Last updated on December 8th, 2018
The next time you’re looking to spice up a boring party or get together with friends, all you have to do is bring up the Costco membership fee and then sit back and watch the fireworks.
I recently learned this firsthand myself.
A few weeks ago we went to a housewarming party for one of my wife’s girlfriends and someone mentioned the cheesecake they brought had come from Costco (it was delicious by the way).
Well, that’s all it took to send one disgruntled couple into a rant about how much they hate Costco.
I sat back in wonder as they shared (raged) their opinion that Costco is a scam, that the store is like an impersonal airplane hanger, and that they would never pay for a Costco membership.
They strongly believed that no one should have to pay a fee for the privilege of shopping and spending even more money, and that Costco members like me are all a bunch of suckers and there’s no way we save enough money to cover the membership fee.
Now, I’ve been a Costco member for at least fifteen years and I love shopping there. So obviously I don’t agree with this cantankerous couple’s assessment.
So today I’m going to prove without a doubt that the Costco membership fee is actually the bargain of a lifetime.
I’ll share a real-life example of actual purchases to prove that Costco prices beat other stores like the Hulk giving a beat down.
But first let’s review the different membership options Costco has and what each one costs.
How Much Does The Costco Membership Fee Cost?
There are three different membership levels for you to choose from…
Gold Star Membership ($60) is the basic household membership which is perfect for the average family to do their shopping. You get two membership cards so you can keep one for yourself and give the other to a family member.
With the Gold Star Costco membership you can shop at any Costco warehouse worldwide and at Costco.com. You’re also eligible to shop at Costco gas stations, Costco Optical, Costco Pharmacy, and Costco Travel.
Business Membership ($60) allows business owners and managers to purchase products for business, personal, or resale use. This also comes with two cards so if you own a small business you can keep one card for yourself and let one of your employees use the other. You also have the option of adding up to six additional cards if you need them.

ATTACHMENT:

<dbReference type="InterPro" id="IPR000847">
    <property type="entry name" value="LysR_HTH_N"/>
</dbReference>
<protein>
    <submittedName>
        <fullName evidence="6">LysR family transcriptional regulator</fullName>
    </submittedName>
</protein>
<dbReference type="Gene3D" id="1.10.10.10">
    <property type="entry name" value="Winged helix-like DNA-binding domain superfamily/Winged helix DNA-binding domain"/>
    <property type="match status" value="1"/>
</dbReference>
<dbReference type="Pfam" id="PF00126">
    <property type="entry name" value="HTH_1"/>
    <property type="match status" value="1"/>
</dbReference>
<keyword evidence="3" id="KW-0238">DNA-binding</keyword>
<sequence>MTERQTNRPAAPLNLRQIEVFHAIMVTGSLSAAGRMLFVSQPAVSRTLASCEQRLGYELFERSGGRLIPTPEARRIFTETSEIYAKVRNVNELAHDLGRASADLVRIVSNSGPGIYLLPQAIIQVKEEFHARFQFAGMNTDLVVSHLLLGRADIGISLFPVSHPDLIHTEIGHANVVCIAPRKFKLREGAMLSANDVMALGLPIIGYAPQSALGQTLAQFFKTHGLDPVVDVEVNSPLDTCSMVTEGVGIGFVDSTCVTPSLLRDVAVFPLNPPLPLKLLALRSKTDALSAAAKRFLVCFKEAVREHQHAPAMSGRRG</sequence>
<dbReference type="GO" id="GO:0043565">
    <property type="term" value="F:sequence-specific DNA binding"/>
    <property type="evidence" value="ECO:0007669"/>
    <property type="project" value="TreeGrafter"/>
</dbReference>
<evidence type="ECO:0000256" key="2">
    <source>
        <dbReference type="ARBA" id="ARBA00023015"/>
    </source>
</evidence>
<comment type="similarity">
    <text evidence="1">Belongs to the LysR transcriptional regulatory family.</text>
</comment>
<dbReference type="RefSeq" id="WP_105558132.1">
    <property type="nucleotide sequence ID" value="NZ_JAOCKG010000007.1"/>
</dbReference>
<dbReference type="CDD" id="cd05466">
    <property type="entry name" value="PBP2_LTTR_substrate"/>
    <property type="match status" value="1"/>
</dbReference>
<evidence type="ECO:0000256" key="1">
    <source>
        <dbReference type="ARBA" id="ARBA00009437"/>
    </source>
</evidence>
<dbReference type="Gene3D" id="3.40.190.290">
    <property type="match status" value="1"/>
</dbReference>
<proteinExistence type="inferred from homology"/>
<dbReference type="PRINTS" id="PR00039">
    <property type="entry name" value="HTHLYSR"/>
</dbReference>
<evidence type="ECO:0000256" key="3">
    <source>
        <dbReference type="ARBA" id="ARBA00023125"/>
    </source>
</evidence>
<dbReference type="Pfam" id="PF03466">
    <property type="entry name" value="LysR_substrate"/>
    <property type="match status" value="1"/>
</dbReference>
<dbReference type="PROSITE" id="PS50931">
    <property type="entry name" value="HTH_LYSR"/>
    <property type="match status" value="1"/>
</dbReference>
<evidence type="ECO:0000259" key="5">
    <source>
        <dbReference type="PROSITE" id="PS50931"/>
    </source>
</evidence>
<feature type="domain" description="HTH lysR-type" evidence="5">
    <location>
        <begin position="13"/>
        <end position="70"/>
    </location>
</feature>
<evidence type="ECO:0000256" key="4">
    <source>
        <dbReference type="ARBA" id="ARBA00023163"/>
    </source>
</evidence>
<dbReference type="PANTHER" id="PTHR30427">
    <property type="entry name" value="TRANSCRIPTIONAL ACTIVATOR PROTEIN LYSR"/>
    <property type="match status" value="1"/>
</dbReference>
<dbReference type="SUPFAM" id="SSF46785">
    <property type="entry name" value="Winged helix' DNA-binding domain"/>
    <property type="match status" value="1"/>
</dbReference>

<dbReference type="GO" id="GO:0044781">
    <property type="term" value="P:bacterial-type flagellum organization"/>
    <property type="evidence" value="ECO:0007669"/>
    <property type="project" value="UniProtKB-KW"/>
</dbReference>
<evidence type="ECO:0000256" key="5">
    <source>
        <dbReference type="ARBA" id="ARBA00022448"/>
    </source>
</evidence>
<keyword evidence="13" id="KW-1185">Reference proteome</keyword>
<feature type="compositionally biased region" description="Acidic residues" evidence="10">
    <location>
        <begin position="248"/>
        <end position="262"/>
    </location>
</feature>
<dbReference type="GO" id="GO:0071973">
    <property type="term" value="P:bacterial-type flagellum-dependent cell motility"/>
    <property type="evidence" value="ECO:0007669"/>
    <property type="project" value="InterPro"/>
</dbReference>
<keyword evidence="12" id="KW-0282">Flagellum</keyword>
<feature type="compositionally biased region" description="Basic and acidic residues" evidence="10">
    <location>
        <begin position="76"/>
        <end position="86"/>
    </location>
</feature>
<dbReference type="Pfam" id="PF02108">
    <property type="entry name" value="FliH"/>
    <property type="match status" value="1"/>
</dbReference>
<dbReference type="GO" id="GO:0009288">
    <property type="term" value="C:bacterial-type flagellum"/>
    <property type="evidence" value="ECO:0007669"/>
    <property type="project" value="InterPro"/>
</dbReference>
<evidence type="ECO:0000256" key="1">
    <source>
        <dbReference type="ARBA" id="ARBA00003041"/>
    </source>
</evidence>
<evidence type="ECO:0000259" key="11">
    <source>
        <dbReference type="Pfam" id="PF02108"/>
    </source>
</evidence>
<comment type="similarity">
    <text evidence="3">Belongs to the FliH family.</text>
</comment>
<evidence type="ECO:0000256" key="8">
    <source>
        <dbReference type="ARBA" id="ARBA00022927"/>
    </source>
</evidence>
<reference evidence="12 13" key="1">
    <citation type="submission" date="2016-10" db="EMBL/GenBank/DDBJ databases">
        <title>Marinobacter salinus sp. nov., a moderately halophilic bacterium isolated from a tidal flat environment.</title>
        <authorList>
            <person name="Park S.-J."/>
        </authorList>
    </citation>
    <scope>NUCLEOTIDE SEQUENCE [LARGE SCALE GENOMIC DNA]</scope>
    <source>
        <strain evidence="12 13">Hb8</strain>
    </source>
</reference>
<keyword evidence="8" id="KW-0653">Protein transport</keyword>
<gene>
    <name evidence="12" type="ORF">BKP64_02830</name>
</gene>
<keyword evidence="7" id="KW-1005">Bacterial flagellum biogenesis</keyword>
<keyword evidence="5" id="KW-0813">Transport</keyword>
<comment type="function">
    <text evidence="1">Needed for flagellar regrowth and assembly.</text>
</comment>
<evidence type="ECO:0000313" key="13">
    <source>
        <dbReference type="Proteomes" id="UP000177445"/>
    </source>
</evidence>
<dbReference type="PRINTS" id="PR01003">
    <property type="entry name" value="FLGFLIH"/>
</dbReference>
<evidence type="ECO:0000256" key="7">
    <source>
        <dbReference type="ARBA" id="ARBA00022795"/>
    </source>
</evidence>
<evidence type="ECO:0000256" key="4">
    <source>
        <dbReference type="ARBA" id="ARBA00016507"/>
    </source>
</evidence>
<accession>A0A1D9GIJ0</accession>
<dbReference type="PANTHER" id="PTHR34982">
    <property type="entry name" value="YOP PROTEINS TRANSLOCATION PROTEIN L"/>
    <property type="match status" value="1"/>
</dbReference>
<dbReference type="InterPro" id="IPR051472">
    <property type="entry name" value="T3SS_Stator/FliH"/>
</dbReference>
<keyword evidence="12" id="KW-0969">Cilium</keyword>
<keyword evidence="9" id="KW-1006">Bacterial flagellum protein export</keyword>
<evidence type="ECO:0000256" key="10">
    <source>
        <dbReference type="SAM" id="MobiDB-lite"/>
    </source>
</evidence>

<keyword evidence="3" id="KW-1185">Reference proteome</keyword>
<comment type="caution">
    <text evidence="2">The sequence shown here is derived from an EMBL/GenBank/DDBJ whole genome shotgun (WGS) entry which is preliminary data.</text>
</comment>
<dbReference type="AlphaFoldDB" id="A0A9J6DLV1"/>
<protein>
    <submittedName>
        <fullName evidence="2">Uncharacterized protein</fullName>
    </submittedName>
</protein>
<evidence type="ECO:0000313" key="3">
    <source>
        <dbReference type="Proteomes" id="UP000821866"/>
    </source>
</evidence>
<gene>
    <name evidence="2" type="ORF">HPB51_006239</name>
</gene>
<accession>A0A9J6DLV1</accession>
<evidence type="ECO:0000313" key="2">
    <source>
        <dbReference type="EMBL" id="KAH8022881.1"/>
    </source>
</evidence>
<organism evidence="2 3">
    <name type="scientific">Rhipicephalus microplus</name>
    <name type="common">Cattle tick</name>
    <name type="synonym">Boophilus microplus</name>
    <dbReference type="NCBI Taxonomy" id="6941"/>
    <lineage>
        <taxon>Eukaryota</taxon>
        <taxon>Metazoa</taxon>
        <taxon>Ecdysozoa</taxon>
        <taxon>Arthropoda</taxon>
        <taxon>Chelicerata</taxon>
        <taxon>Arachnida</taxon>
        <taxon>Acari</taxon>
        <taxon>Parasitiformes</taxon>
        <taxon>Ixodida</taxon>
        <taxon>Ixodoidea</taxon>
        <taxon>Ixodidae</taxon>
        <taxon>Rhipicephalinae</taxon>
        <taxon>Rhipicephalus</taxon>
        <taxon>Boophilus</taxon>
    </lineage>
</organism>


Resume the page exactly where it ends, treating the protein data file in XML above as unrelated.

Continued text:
Executive Membership ($120) is an upgraded version of either the Gold Star or Business membership levels. It comes with two cards, and you will also earn a 2 percent reward on purchases.
Obviously, you’d have to spend enough money to make your rewards worth the added cost. To be precise, you’d need to spend at least $3,000 ($250 per month) to cover the added cost of executive membership.
That may sound like a lot but if you have a large family and shop wisely you can probably top that.
Still, I’m pretty frugal so we still have the $60 membership option.
Executive membership is an especially good deal for small business owners who purchase products to resell them.
For example, there’s a hot dog stand not far from my office and the woman who owns it does most of her shopping at Costco. She can purchase a 32-count package of Coca-Cola soda for just $7.99 (about a quarter a can) and then resell them for a dollar each.
The more you spend the more your two percent rewards will add up, but there is a limit. The reward is capped at $1,000 per year.
To put that in perspective, you’d have to spend $50,000 a year at Costco to reach that cap.
How Does The Costco Membership Fee Compare To Other Warehouse Clubs?
There are other warehouse clubs like Costco, the two I know of are BJ’s and Sam’s Club.
Sam’s Clubs are owned and operated by Walmart. We have them in New Jersey but none are near me and I’ve never actually been inside one.
The basic Sam’s Club membership fee is $45, so it is cheaper than Costco. That will get you in the door and allow you to shop to your heart’s content.
They also have a Sam’s Plus membership option which costs $110. Like Costco’s Executive membership, Sam’s Plus members earn cash rewards on their purchases.
The reward itself works out to 2 percent like Costco’s, but it is structured differently.
Costco is a flat 2 percent on all purchases, while Sam’s is $10 on each $500 spent.
Theoretically they work out to be the same, but with Sam’s you could get screwed if you came up just short of a $500 increment.
For example, if you spent $480 in Costco you’d earn $9.60 in rewards.
But in Sam’s you would get nothing because you didn’t reach $500.
You might only miss out on a few extra dollars but suddenly the price difference between Costco and Sam’s disappears.
The other popular warehouse club is BJ’s, which mostly operates on the East Coast. If you’re west of the Mississippi this isn’t even an option for you.
The basic BJ’s membership costs $55, just a few bucks cheaper than Costco.
If you want to earn 2 percent rewards on your purchases you need to upgrade to the BJ’s Perks Rewards membership for $110.
Why Does Costco Charge A Membership Fee?
Costco follows a different business model than typical supermarkets and retail outlets. While other stores earn all their revenue from the spread between the amount they pay for products and what they sell them for, Costco relies on their membership fees to maintain profitability.
Costco’s goal is to provide the lowest price possible for their customers. That means fewer sales people on the floor and no shopping bags to lug home your stuff.